These projects evaluate the potential of wind energy in remote northern areas to provide recommendations as to ways for optimizing the criteria for the environmental impact assessment when installing and distributing wind energy in remote and hard-to-reach areas along the international transport corridors –Northern Axis, Barents Link and further along the Northern Sea Route.

Ilya Mayorov, director at NArFU Higher School of Information Technologies and Automated Systems, acts as the scientific director for DIT4BEARS: Disruptive Information Technologies for Barents Euro-Arctic Region. In his presentation, Ilya explained how disruptive technologies can be a useful tool in dealing with the social and economic challenges of the Barents Euro-Arctic Region. The project spans development of personal identification systems for state and municipal services; smart waste management system for northern cities; winter road maintenance in the Barents Region; and IT services for reindeer breeding (monitoring, animal welfare).

Alexey Prokhorov, senior lecturer at NArFU Higher School of Engineering, Department of Engineering of Transport Technologies and Equipment, presented I2P: From Idea to 3D Printing of Metal Products – the project that seeks to make additive technologies more visible to manufacturers. The activities on its agenda are designed to enhance participants’ skills and competencies in the field of 3D printing of metal products. The availability to the project of a 3D printer will allow the participating industries to experiment with prototypes.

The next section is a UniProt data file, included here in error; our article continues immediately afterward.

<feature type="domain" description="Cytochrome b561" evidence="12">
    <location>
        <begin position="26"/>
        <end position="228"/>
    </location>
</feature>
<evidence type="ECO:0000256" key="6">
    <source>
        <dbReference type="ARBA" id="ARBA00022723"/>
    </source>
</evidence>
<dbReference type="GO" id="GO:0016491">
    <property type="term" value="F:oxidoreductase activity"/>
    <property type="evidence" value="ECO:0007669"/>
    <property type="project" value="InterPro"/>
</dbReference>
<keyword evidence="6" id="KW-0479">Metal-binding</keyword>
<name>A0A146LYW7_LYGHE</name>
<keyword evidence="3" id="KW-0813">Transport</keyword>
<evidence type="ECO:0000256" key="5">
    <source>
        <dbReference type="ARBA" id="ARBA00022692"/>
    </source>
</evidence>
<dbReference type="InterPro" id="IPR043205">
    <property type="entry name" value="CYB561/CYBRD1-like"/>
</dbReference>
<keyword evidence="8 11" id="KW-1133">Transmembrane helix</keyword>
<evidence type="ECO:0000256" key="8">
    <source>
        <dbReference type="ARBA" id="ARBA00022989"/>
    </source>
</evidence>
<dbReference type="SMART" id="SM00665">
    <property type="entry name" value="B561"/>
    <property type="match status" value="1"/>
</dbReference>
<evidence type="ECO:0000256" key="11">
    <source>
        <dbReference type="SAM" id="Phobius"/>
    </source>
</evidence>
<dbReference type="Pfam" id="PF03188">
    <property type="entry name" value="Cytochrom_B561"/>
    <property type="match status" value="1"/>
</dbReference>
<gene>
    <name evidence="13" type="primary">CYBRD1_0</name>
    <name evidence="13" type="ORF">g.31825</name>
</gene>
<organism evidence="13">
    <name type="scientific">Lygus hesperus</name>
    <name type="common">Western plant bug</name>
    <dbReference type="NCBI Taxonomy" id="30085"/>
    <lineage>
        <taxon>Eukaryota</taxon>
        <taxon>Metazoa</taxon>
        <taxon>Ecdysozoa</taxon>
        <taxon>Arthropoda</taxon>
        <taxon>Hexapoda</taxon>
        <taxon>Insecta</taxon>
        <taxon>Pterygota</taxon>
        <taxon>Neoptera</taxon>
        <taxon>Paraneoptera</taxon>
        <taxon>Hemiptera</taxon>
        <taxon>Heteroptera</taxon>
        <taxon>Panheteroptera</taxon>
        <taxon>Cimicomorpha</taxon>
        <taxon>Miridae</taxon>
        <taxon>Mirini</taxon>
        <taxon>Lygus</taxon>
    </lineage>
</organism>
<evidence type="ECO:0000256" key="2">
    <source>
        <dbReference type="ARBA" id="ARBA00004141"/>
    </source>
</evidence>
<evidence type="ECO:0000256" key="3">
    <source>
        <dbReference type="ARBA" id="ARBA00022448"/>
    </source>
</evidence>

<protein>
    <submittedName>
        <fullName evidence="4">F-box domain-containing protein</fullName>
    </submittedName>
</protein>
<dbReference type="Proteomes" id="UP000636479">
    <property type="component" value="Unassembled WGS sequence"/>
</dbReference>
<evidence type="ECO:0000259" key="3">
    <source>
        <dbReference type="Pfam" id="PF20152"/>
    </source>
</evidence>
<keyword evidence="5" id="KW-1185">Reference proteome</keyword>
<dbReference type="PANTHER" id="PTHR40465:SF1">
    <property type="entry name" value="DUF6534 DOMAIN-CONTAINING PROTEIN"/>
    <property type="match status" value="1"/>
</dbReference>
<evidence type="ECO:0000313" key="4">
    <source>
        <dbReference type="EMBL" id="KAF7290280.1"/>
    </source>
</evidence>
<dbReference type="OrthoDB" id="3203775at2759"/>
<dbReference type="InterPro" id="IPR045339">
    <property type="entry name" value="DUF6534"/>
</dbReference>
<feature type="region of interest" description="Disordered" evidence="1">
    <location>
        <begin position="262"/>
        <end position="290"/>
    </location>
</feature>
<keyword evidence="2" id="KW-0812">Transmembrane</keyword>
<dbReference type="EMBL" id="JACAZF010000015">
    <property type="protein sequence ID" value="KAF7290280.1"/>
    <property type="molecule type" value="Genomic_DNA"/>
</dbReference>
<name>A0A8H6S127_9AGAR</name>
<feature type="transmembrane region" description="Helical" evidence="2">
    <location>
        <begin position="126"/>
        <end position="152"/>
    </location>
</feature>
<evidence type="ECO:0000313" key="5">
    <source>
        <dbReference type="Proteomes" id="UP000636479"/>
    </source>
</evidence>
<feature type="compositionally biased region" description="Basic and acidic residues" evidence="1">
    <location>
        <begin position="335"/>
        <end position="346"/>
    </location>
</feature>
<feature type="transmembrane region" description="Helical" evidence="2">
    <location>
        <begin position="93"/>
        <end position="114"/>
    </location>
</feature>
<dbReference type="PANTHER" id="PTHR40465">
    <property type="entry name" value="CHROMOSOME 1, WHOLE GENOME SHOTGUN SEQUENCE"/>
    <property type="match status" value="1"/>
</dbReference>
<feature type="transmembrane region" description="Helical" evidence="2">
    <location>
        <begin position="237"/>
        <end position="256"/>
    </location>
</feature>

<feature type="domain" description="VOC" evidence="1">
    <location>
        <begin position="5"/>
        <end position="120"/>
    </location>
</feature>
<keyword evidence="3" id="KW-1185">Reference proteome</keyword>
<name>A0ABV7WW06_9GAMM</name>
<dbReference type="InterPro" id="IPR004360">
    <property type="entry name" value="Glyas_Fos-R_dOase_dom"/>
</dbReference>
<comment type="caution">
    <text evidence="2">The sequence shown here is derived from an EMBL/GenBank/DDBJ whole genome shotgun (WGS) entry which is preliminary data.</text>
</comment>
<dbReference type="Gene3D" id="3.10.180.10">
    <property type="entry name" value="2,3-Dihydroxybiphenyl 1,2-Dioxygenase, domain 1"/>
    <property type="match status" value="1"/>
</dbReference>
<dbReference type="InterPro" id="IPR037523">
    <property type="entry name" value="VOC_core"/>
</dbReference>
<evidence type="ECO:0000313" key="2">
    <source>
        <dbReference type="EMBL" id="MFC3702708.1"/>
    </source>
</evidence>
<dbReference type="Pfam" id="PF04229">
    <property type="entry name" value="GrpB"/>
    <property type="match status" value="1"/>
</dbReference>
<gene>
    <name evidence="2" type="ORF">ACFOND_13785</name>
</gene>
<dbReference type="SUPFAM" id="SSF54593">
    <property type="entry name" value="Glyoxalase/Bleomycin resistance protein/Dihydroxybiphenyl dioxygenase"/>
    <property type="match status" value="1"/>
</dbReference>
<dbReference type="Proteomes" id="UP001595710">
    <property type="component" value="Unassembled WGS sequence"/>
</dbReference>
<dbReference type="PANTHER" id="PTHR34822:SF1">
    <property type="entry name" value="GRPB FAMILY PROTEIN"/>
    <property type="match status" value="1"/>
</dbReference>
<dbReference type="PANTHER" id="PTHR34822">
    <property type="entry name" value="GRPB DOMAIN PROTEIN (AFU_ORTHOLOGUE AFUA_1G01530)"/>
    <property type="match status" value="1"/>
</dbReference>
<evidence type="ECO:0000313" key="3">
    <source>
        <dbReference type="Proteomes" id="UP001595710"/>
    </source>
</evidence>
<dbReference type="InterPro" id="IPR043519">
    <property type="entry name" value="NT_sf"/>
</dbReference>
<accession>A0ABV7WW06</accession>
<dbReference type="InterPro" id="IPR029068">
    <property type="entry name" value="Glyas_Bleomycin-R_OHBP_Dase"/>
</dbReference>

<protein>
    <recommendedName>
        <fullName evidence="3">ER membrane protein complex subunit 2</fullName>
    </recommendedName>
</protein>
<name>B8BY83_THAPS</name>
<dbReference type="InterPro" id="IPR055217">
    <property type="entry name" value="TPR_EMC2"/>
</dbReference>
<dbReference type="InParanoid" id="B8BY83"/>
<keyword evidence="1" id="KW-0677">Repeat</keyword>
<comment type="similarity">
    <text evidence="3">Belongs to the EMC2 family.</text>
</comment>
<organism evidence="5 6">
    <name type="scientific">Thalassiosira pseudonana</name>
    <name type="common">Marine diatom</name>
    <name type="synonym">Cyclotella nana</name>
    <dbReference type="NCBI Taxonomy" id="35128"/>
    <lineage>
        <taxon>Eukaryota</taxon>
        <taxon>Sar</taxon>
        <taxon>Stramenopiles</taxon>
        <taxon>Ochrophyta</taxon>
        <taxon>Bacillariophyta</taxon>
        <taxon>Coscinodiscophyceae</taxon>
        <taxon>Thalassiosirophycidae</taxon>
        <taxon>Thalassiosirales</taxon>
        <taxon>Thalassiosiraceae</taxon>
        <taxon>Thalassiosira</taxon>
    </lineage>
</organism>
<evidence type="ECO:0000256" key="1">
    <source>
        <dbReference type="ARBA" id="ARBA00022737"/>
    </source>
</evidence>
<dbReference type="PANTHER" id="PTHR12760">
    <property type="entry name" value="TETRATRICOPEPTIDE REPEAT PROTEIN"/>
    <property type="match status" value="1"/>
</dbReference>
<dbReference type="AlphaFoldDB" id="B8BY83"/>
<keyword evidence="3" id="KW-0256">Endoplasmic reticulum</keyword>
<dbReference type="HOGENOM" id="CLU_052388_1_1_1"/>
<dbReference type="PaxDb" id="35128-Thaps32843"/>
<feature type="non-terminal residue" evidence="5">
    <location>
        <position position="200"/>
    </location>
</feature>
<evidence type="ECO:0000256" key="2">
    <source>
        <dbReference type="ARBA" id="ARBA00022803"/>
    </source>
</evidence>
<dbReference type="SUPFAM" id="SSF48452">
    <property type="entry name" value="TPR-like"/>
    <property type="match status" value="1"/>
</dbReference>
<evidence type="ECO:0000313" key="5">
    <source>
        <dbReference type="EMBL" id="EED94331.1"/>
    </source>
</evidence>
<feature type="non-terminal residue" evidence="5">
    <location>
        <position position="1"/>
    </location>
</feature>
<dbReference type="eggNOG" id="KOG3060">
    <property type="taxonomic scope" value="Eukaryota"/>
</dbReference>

Ramil Guliyev, Deputy Director for International Projects at NArFU Higher School of Energy, Oil and Gas, spoke about REMULSFO: Remediation strategies for ultra-low sulfur fuel oil in winter conditions, the project where he acts as a scientific supervisor. REMULSFO team at NArFU are assessing the risks of transport accessibility of vessels using ultra-low-sulfur fuel, taking into account the criteria as diverse as natural and climatic conditions of the Arctic Seas and transport aspects. Ramil presented also the progress achieved by the project partners abroad in laboratory studies of dispersion and biodegradation shown by the spills of ultra-low sulfur fuel oils.

“Summing up the progress so far achieved by these projects, we can safely say already at this stage of their implementation that their tasks are being attained and there are concrete results in place, that are in use by NArFU and its home region. Most importantly, there are prospects for more international projects,” summed up Lyubov Zarubina, NArFU Deputy Vice-Rector for International Cooperation and Information Policy, Head of the Department of International Cooperation.